6. When viewing content it did tend to stretch to accomodate the difference in ratio,
    however I set it so that it remains a constant ratio to stop the image stretching as I'd
    prefer black bars to content being warped.

    On the note of screensize, what would you say would accomodate viewing large scale
    pictures and technical drawings (Technology course at school as well as casual photo-editing)
    Gaming, FPS games and RTS game types, and also viewing 3D and 2D digital media?
    I am currently using quite a large screen at 28" would you advise a smaller size?
    Also sorry to bother further, but would you know of any suitable brand to look for in
    terms of monitors with high contrast ratios, high speed response times, colour range
    and resolutions around 1920x1080 or 1920x1200 (1200 preferable)?
  7. viewing or editing pictures and technical drawings? there is a big difference in what you would want depending on what you do.

    cad tends to be better suited for dual screens since often you need alot of data on screen at once or in the case of 3d multiple view windows.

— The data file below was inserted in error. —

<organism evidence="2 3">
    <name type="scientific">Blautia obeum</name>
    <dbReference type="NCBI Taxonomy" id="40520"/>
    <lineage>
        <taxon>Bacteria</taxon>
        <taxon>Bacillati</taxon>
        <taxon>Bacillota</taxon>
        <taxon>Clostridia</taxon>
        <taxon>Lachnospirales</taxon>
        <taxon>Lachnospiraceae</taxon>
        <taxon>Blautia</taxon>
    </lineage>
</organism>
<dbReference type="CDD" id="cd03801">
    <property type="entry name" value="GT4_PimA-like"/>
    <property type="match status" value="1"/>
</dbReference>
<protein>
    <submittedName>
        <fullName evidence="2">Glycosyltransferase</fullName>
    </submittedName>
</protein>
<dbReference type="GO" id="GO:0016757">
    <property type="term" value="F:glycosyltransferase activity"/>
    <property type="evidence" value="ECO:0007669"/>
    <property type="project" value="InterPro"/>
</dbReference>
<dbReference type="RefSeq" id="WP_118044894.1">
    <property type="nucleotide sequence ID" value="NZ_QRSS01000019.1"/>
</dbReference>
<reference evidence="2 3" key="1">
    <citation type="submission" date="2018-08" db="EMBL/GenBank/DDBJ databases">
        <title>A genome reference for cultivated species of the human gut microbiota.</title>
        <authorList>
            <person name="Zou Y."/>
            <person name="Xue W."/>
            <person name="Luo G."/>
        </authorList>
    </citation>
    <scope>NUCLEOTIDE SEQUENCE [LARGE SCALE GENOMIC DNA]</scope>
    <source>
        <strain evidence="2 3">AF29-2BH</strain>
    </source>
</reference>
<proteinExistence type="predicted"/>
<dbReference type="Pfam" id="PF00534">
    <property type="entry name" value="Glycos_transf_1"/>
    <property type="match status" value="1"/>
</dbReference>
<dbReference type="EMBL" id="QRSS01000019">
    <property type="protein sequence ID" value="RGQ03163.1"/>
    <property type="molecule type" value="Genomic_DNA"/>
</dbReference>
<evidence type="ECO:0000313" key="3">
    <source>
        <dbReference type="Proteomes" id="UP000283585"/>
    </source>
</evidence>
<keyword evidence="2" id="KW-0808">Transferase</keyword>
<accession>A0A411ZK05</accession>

graphic design tends to be better suited for larger higher resolution screens such as the 2560x1600 displays. you could of course use dual screens and use the off screen as a toolbar workspace.

    both fields benefit from as much working space as possible more so than increased screen size. i would say that two 22" screens side by side would be more beneficial to either than one 40" screen. after all, your resolution will double and this is what directly impacts screen real estate. the only benefit to a larger screen is for bad eyes or viewing from further distances.

    fps gaming benefits most from single screens or triple screens. dualscreens do not work if you fullscreen across both since the reticle will be centered in the bezel. you will need to window on just one screen and turn the other off or have it as place for teamspeak, itunes, or other applications while you game.

    some rts games can utilize dual screen and some cannot.

    again, viewing 2d and 3d media is different than creating it. you can easily view finished documents on a single screen but when creating it two screens are superior. especially for 3d.